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University’s Hacking Team Qualifies for Northeast Collegiate Cyber Defense Competition
Proving to be calm and cool under intense pressure, the University’s top cybersecurity students are seeking to move on to the national round of an immersive competition that challenges students to defend corporate networks and systems from active hackers.
March 4, 2020
By Jackie Hennessey, contributing writer
Samuel Zurowski ’21 spent most of his winter break thinking about the ways he could defend networks and systems against active hackers. He and his fellow University of New Haven hacking team members practiced together via Zoom meetings to get ready for the qualifying round of the Collegiate Cyber Defense Competition that would test their ability to “operate, secure, manage, and maintain a corporate network.”
“We did a lot of preparation for how we were going to operate and communicate as a team because that is a key factor in these competitions,” says Zurowski, the team president.
Team member Tyler Thomas ’20 says they worked, too, on soft skills: report writing, developing a business plan, public speaking, and preparing impromptu presentations.
The time spent over break, after class, and on the weekends was absolutely worth it, Zurowki says. The team – Thomas, Zurowski, captain Ilya Shavrov ’20, Tyler Balon ’18, ’21 M.S., Charles Barone '22, Killian Meehan ’23, Mathew Piscitelli ’20, and Robert Serafin ’20 excelled, qualifying for the Northeast Collegiate Cyber Defense Competition (NECCDC) March 20 to 22 at the University of Maine in Orono.
"We are not focused on merely training cybersecurity professionals, but continually striving to develop the next generation of leaders in the domain of cybersecurity."Vahid Behzadan, Ph.D.
Vahid Behzadan, Ph.D., assistant professor of computer science and data science and the team’s adviser, says he was particularly impressed with how calm and collected the team members were in the opening online round, competing together for four hours in a University computer lab.
"The team had come under multiple attacks at the same time and had to defend their network under tremendous pressure," he says. "In the first few minutes, I was slightly worried that the team may lose its cohesiveness under such stress. However, I soon realized there was absolutely no need to worry. The team quickly regained control of the situation, and they even lightened the mood with jokes and laughter. It was one of the many moments that made me feel proud to be the coach for this wonderful and talented team."
Shavrov says one of the keys to their success is how well they work together as a team, with each member playing an integral role.
"The guidance from our experienced members, Tyler and Samuel, and the new perspectives provided by Charles and Killian allowed us to synergize and maximize our capabilities," he says. "Our team practiced how to set up the services and systems that we would encounter. Then we learned how to harden those systems to prevent an attacker from gaining unauthorized access. We understood that the competition would be stressful, so having a set plan to fall back on helped keep us in line and calm."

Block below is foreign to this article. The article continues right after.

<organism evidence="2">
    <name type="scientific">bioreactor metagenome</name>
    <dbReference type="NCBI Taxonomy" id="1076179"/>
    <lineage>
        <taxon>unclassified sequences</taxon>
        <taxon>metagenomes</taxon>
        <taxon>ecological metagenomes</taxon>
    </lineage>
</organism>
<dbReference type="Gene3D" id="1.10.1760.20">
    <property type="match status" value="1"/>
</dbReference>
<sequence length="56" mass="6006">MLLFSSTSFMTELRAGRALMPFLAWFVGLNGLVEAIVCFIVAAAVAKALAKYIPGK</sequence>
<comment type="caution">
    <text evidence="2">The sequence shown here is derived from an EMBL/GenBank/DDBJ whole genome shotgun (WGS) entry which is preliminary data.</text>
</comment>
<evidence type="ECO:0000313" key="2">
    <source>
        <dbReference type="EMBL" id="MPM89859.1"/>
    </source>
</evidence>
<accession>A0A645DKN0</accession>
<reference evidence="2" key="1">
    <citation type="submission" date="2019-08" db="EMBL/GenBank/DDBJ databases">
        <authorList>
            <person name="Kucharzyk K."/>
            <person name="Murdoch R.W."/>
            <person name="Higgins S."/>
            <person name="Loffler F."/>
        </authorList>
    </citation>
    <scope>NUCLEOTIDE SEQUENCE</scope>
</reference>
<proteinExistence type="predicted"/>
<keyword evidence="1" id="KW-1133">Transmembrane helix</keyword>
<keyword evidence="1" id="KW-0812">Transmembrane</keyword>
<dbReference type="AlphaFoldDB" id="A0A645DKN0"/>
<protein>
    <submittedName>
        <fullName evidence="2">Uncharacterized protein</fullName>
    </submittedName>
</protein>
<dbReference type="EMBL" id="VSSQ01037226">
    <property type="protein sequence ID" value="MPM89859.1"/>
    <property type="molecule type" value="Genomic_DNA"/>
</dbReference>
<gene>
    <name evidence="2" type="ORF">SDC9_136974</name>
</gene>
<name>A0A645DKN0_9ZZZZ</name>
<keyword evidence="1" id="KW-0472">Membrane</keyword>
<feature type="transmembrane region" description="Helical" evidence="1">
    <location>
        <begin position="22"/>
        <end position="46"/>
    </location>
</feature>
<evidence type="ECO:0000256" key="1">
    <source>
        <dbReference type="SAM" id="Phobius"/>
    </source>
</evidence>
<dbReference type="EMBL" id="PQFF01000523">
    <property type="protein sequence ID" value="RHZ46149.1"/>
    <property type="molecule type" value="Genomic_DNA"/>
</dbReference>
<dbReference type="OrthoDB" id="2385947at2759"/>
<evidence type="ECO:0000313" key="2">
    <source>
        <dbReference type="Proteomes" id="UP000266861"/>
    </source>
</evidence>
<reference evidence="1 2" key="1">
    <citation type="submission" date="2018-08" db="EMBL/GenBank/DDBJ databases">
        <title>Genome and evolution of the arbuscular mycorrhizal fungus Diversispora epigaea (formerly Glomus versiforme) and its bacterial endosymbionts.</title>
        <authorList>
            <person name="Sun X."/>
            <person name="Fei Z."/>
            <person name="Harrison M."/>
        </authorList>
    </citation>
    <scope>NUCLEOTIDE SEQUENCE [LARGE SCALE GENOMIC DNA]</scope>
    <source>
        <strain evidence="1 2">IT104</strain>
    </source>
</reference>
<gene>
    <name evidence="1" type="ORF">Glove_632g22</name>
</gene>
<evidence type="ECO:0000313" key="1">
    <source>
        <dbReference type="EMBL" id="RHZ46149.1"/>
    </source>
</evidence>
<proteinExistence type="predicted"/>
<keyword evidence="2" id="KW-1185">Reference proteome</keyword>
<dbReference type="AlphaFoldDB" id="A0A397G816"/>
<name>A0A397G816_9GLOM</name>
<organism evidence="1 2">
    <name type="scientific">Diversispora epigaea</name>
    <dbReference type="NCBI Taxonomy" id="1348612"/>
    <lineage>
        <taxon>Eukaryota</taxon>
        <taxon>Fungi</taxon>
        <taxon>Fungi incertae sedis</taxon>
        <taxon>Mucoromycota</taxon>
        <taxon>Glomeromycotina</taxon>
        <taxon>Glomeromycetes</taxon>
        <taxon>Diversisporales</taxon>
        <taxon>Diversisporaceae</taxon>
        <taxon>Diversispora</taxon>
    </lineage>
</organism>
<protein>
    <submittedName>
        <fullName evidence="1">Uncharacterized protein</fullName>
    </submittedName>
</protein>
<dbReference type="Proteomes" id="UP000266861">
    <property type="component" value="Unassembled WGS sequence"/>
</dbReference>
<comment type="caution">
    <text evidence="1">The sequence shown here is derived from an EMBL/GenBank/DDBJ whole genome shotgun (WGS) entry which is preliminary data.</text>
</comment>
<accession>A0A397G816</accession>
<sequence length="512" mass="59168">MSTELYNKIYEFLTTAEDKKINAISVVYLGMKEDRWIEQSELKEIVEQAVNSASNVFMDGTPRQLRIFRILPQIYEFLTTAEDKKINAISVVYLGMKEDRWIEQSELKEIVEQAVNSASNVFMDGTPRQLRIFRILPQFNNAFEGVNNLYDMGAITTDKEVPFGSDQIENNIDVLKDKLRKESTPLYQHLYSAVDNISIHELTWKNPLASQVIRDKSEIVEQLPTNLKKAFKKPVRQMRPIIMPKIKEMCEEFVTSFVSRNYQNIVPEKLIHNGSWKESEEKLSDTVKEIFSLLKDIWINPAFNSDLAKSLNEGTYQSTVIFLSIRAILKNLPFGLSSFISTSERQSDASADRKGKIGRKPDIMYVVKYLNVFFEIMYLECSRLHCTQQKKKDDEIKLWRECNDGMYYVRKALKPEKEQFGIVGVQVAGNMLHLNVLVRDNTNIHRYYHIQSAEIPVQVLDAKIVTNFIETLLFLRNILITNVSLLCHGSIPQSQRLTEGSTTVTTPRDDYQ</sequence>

Earlier competitions they team participated in focused mostly on the offensive side of cybersecurity, with students working on hacking other systems, but this competition centers on defending networks and systems against active hackers.
"The best part about being a member of the hacking team is I know when I graduate that I will be prepared for any cybersecurity role I pursue."Tyler Thomas '20
"Our team took on the challenge of pivoting from offense to defense, preparing for this new competition with great enthusiasm and dedication," Dr. Behzadan says. "They rapidly trained themselves on how to deploy and use state of the art tools for monitoring and detection of intrusion attempts in enterprise-grade networks."
"We are not focused on merely training cybersecurity professionals, but continually striving to develop the next generation of leaders in the domain of cybersecurity," Dr. Behzadan says.
Now the focus is on getting ready for the regionals, with the goal of moving on to the nationals. "Getting through the qualifiers and putting the name of our university next to tough competitors such as RIT and West Point has indeed supercharged our momentum," Dr. Behzadan says.
Team members say they love the adrenaline rush and how the real-world scenarios that unfold in the competitions reflect what they’ll be doing in their future cybersecurity careers.
"The best part about being a member of the hacking team is I know when I graduate that I will be prepared for any cybersecurity role I pursue," Thomas says. "My career opportunities have definitely expanded since participating in the hacking team. During interviews, employers love to hear about it because they competed in the same competitions when they were in college. I have had managers and recruiters from some of the best organizations in the world reach out to me to establish professional relationships because of the hacking team."